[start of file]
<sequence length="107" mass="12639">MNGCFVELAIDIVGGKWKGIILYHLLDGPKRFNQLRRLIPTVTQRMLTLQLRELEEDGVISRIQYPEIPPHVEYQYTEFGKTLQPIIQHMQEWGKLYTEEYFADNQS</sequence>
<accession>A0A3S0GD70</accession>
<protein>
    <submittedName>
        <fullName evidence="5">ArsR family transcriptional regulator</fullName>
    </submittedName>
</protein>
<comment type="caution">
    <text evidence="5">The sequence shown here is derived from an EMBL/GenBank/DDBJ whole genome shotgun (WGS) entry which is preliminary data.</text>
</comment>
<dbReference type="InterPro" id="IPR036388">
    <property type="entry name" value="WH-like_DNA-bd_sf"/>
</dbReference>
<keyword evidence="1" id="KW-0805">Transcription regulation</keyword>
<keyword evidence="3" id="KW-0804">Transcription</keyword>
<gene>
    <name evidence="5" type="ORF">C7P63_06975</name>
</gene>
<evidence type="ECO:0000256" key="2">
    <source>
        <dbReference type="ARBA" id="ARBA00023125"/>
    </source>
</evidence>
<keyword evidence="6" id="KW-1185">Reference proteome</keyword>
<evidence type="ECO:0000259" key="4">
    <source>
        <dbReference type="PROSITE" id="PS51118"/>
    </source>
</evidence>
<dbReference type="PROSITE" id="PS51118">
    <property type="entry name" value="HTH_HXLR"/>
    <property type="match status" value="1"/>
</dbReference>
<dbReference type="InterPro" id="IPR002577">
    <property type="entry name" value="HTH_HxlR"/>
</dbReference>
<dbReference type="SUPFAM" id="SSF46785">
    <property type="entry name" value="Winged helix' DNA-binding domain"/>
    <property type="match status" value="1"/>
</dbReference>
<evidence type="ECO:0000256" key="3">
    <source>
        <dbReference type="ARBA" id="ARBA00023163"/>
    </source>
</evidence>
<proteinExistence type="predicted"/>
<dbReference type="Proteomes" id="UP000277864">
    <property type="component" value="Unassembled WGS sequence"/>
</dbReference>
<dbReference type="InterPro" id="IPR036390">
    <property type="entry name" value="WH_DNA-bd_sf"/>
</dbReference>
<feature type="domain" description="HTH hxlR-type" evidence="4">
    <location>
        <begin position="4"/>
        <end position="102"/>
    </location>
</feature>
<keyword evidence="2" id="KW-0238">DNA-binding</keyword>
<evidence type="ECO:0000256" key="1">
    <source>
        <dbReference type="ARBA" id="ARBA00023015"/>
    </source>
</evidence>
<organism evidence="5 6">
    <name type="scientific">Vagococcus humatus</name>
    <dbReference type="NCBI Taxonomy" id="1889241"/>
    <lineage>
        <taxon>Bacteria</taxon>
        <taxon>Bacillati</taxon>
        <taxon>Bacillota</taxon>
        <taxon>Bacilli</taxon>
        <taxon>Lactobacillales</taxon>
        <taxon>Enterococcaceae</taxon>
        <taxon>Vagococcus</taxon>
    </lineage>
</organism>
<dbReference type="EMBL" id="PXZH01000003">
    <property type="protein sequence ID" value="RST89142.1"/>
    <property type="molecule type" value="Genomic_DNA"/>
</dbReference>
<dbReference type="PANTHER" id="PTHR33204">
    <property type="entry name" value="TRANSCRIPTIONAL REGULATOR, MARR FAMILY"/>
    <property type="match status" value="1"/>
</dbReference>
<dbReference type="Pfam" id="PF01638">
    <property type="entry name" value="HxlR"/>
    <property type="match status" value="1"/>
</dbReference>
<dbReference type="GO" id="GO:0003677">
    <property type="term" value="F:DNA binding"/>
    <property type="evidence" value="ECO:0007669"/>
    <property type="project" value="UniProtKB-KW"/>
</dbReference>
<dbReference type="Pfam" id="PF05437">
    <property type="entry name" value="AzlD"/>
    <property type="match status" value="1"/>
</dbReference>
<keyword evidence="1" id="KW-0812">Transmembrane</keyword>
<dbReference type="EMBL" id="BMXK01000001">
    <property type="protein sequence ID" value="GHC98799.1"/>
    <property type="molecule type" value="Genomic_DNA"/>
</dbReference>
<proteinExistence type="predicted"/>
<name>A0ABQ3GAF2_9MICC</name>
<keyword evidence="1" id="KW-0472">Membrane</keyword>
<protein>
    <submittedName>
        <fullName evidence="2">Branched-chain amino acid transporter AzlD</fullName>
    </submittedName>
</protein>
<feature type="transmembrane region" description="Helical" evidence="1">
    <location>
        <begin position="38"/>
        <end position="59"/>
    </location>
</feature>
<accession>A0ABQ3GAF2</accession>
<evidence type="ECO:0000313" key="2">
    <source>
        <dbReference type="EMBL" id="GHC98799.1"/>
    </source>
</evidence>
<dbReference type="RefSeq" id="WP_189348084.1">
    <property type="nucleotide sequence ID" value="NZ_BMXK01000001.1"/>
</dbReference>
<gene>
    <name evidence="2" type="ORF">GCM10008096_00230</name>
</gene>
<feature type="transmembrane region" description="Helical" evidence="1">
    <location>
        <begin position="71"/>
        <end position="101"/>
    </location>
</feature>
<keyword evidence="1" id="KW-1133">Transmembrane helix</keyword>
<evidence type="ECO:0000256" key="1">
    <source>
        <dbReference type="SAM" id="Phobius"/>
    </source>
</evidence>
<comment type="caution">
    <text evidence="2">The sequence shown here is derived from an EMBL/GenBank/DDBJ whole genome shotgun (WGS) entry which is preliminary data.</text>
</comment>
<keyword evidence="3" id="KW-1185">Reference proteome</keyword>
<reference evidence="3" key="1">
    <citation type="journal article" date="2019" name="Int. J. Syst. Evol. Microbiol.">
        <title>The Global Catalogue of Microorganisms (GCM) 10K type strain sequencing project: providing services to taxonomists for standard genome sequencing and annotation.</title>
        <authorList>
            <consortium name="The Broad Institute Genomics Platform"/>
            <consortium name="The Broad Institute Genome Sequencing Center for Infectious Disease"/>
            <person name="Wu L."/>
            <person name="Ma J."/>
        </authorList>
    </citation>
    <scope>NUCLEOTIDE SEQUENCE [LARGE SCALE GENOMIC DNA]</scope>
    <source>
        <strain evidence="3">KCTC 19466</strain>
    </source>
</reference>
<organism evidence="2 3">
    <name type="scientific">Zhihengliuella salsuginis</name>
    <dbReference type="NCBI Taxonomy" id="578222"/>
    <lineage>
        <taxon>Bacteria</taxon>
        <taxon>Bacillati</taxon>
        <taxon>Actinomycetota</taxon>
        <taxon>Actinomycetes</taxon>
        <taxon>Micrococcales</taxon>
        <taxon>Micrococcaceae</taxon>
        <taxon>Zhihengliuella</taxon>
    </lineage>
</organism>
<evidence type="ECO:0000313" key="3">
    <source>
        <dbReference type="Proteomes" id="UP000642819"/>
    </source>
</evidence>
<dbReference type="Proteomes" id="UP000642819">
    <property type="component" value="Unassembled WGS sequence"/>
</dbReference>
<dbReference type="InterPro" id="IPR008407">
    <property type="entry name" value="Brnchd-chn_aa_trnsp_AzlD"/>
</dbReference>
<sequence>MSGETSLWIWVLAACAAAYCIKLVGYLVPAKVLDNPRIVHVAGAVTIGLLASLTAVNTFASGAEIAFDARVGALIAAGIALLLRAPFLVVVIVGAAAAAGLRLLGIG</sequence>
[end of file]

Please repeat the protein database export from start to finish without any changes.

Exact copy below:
<sequence length="107" mass="12639">MNGCFVELAIDIVGGKWKGIILYHLLDGPKRFNQLRRLIPTVTQRMLTLQLRELEEDGVISRIQYPEIPPHVEYQYTEFGKTLQPIIQHMQEWGKLYTEEYFADNQS</sequence>
<accession>A0A3S0GD70</accession>
<protein>
    <submittedName>
        <fullName evidence="5">ArsR family transcriptional regulator</fullName>
    </submittedName>
</protein>
<comment type="caution">
    <text evidence="5">The sequence shown here is derived from an EMBL/GenBank/DDBJ whole genome shotgun (WGS) entry which is preliminary data.</text>
</comment>
<dbReference type="InterPro" id="IPR036388">
    <property type="entry name" value="WH-like_DNA-bd_sf"/>
</dbReference>
<keyword evidence="1" id="KW-0805">Transcription regulation</keyword>
<keyword evidence="3" id="KW-0804">Transcription</keyword>
<gene>
    <name evidence="5" type="ORF">C7P63_06975</name>
</gene>
<evidence type="ECO:0000256" key="2">
    <source>
        <dbReference type="ARBA" id="ARBA00023125"/>
    </source>
</evidence>
<keyword evidence="6" id="KW-1185">Reference proteome</keyword>
<evidence type="ECO:0000259" key="4">
    <source>
        <dbReference type="PROSITE" id="PS51118"/>
    </source>
</evidence>
<dbReference type="PROSITE" id="PS51118">
    <property type="entry name" value="HTH_HXLR"/>
    <property type="match status" value="1"/>
</dbReference>
<dbReference type="InterPro" id="IPR002577">
    <property type="entry name" value="HTH_HxlR"/>
</dbReference>
<dbReference type="SUPFAM" id="SSF46785">
    <property type="entry name" value="Winged helix' DNA-binding domain"/>
    <property type="match status" value="1"/>
</dbReference>
<evidence type="ECO:0000256" key="3">
    <source>
        <dbReference type="ARBA" id="ARBA00023163"/>
    </source>
</evidence>
<proteinExistence type="predicted"/>
<dbReference type="Proteomes" id="UP000277864">
    <property type="component" value="Unassembled WGS sequence"/>
</dbReference>
<dbReference type="InterPro" id="IPR036390">
    <property type="entry name" value="WH_DNA-bd_sf"/>
</dbReference>
<feature type="domain" description="HTH hxlR-type" evidence="4">
    <location>
        <begin position="4"/>
        <end position="102"/>
    </location>
</feature>
<keyword evidence="2" id="KW-0238">DNA-binding</keyword>
<evidence type="ECO:0000256" key="1">
    <source>
        <dbReference type="ARBA" id="ARBA00023015"/>
    </source>
</evidence>
<organism evidence="5 6">
    <name type="scientific">Vagococcus humatus</name>
    <dbReference type="NCBI Taxonomy" id="1889241"/>
    <lineage>
        <taxon>Bacteria</taxon>
        <taxon>Bacillati</taxon>
        <taxon>Bacillota</taxon>
        <taxon>Bacilli</taxon>
        <taxon>Lactobacillales</taxon>
        <taxon>Enterococcaceae</taxon>
        <taxon>Vagococcus</taxon>
    </lineage>
</organism>
<dbReference type="EMBL" id="PXZH01000003">
    <property type="protein sequence ID" value="RST89142.1"/>
    <property type="molecule type" value="Genomic_DNA"/>
</dbReference>
<dbReference type="PANTHER" id="PTHR33204">
    <property type="entry name" value="TRANSCRIPTIONAL REGULATOR, MARR FAMILY"/>
    <property type="match status" value="1"/>
</dbReference>
<dbReference type="Pfam" id="PF01638">
    <property type="entry name" value="HxlR"/>
    <property type="match status" value="1"/>
</dbReference>
<dbReference type="GO" id="GO:0003677">
    <property type="term" value="F:DNA binding"/>
    <property type="evidence" value="ECO:0007669"/>
    <property type="project" value="UniProtKB-KW"/>
</dbReference>
<dbReference type="Pfam" id="PF05437">
    <property type="entry name" value="AzlD"/>
    <property type="match status" value="1"/>
</dbReference>
<keyword evidence="1" id="KW-0812">Transmembrane</keyword>
<dbReference type="EMBL" id="BMXK01000001">
    <property type="protein sequence ID" value="GHC98799.1"/>
    <property type="molecule type" value="Genomic_DNA"/>
</dbReference>
<proteinExistence type="predicted"/>
<name>A0ABQ3GAF2_9MICC</name>
<keyword evidence="1" id="KW-0472">Membrane</keyword>
<protein>
    <submittedName>
        <fullName evidence="2">Branched-chain amino acid transporter AzlD</fullName>
    </submittedName>
</protein>
<feature type="transmembrane region" description="Helical" evidence="1">
    <location>
        <begin position="38"/>
        <end position="59"/>
    </location>
</feature>
<accession>A0ABQ3GAF2</accession>
<evidence type="ECO:0000313" key="2">
    <source>
        <dbReference type="EMBL" id="GHC98799.1"/>
    </source>
</evidence>
<dbReference type="RefSeq" id="WP_189348084.1">
    <property type="nucleotide sequence ID" value="NZ_BMXK01000001.1"/>
</dbReference>
<gene>
    <name evidence="2" type="ORF">GCM10008096_00230</name>
</gene>
<feature type="transmembrane region" description="Helical" evidence="1">
    <location>
        <begin position="71"/>
        <end position="101"/>
    </location>
</feature>
<keyword evidence="1" id="KW-1133">Transmembrane helix</keyword>
<evidence type="ECO:0000256" key="1">
    <source>
        <dbReference type="SAM" id="Phobius"/>
    </source>
</evidence>
<comment type="caution">
    <text evidence="2">The sequence shown here is derived from an EMBL/GenBank/DDBJ whole genome shotgun (WGS) entry which is preliminary data.</text>
</comment>
<keyword evidence="3" id="KW-1185">Reference proteome</keyword>
<reference evidence="3" key="1">
    <citation type="journal article" date="2019" name="Int. J. Syst. Evol. Microbiol.">
        <title>The Global Catalogue of Microorganisms (GCM) 10K type strain sequencing project: providing services to taxonomists for standard genome sequencing and annotation.</title>
        <authorList>
            <consortium name="The Broad Institute Genomics Platform"/>
            <consortium name="The Broad Institute Genome Sequencing Center for Infectious Disease"/>
            <person name="Wu L."/>
            <person name="Ma J."/>
        </authorList>
    </citation>
    <scope>NUCLEOTIDE SEQUENCE [LARGE SCALE GENOMIC DNA]</scope>
    <source>
        <strain evidence="3">KCTC 19466</strain>
    </source>
</reference>
<organism evidence="2 3">
    <name type="scientific">Zhihengliuella salsuginis</name>
    <dbReference type="NCBI Taxonomy" id="578222"/>
    <lineage>
        <taxon>Bacteria</taxon>
        <taxon>Bacillati</taxon>
        <taxon>Actinomycetota</taxon>
        <taxon>Actinomycetes</taxon>
        <taxon>Micrococcales</taxon>
        <taxon>Micrococcaceae</taxon>
        <taxon>Zhihengliuella</taxon>
    </lineage>
</organism>
<evidence type="ECO:0000313" key="3">
    <source>
        <dbReference type="Proteomes" id="UP000642819"/>
    </source>
</evidence>
<dbReference type="Proteomes" id="UP000642819">
    <property type="component" value="Unassembled WGS sequence"/>
</dbReference>
<dbReference type="InterPro" id="IPR008407">
    <property type="entry name" value="Brnchd-chn_aa_trnsp_AzlD"/>
</dbReference>
<sequence>MSGETSLWIWVLAACAAAYCIKLVGYLVPAKVLDNPRIVHVAGAVTIGLLASLTAVNTFASGAEIAFDARVGALIAAGIALLLRAPFLVVVIVGAAAAAGLRLLGIG</sequence>